December Solstice

When is the December Solstice?

The December Solstice marks the time at which the sun reaches its most southern point on the earth. Also called the Southern Solstice in the Northern Hemisphere, this event usually occurs between December 20th and December 23rd every year.

Effects of December Solstice

This solstice has different effects on both the Northern and Southern Hemispheres. The December Solstice marks the winter season in the Northern Hemisphere, while it marks the beginning of summer in the Southern Hemisphere. The sun is at -23.5 degrees during this time, which explains the wintry weather effects in the Northern Hemisphere. It is the exact opposite of the June Solstice, which marks summertime for the North, and winter for the South.

Other effects of the December Solstice are immediately noticed. In the Northern Hemisphere, the day the solstice occurs marks the shortest day of the year, with the fewest hours of sunlight. It’s no surprise that it’s the longest day of the year in the Southern Hemisphere. When travelling over the North Pole, you would notice that there is no sunlight at all during this time.

The exact date of the December Solstice depends on the Gregorian calendar, which includes occasional variations such as Leap Year. December 21st is the most common date that this solstice occurs. In 2013, the December Solstice is set to occur on December 21st.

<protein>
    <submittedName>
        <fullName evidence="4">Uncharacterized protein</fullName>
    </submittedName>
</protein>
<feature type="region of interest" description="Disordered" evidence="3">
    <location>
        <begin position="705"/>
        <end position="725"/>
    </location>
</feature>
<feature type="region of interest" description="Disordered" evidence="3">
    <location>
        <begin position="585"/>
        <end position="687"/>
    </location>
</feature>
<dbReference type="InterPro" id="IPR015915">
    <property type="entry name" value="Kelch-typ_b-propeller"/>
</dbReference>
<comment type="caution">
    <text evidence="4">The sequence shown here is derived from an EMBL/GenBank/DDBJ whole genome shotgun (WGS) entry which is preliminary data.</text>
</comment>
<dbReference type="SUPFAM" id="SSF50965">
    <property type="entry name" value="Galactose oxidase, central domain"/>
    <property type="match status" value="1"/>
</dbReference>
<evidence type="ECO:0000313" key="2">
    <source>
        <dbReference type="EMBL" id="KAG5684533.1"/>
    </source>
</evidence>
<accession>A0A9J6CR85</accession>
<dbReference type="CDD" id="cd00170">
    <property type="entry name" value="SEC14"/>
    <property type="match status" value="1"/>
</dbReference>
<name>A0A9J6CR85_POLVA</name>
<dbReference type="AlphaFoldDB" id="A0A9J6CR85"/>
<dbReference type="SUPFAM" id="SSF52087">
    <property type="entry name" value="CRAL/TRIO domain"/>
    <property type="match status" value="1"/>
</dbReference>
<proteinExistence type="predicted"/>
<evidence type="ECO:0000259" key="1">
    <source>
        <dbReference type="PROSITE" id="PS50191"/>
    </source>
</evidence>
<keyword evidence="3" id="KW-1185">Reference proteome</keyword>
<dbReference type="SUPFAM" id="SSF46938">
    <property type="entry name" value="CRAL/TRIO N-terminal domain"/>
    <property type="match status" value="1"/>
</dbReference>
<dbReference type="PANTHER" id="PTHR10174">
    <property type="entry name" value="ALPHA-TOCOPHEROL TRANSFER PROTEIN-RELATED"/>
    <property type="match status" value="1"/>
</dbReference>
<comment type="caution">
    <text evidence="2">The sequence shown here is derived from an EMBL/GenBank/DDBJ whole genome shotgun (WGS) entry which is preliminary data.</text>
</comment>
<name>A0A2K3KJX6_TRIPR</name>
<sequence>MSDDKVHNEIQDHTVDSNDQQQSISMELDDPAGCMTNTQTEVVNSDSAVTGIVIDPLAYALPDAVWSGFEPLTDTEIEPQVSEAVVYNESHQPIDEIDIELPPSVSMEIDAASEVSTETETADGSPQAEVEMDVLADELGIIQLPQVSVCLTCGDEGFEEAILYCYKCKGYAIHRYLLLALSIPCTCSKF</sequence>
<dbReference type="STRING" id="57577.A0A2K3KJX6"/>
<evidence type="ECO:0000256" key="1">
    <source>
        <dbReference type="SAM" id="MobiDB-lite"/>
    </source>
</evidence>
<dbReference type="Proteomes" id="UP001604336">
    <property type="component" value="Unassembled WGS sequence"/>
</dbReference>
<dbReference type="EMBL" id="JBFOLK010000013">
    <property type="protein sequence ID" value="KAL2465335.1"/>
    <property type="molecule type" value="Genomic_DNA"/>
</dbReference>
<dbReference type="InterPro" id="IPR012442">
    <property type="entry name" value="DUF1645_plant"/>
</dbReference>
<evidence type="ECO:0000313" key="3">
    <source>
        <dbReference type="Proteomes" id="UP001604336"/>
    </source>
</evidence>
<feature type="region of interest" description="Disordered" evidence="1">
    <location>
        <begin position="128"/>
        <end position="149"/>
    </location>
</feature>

Types of Celebrations

Nowadays, most of us in the Northern Hemisphere recognize the December Solstice as a cold, short day. The coldness factor can vary between regions, but it is still the day with the shortest amount of daylight hours across the board. You’ll hear a reminder here and there from weather reports, or even notice the event on your calendar. In other countries, festivals are held to mark the solstice and its effects.

At numerous points in history, however, the December Solstice was taken a little more seriously. Ancient Wiccans regarded this solstice as the return of the sun god, while others in history simply held celebrations revolving the sun. Many celebrations revolved around bonfires; some households chose to store the ashes for good luck. Sometimes items were thrown into the bonfires, ranging from dolls to recently harvested fruit.

Significant Events

The December Solstice has also marked many significant events in history. Most recently, the Mayans predicted that the end of the world would occur on December 21, 2012—the same day of the solstice. This was in part due to the fact that the Mayan Calendar went no further than that date. The predictions of many failed to come to fruition; still, the December Solstice is considered a significant event in many cultures.

Before the December Solstice was worked into the Gregorian, or Western Calendar, it was once considered as a pagan event. Many scholars believe that Christmas Day was chosen to take place on December 25th in order to avoid the holiday to coincide with any of the possible dates of December Solstice.

Hopi Pottery Sikyatki Style Lrg 6
Hopi Pottery Sikyatki Style Lrg 6" X 13" Seed Pot Solstice By Lawrence Namoki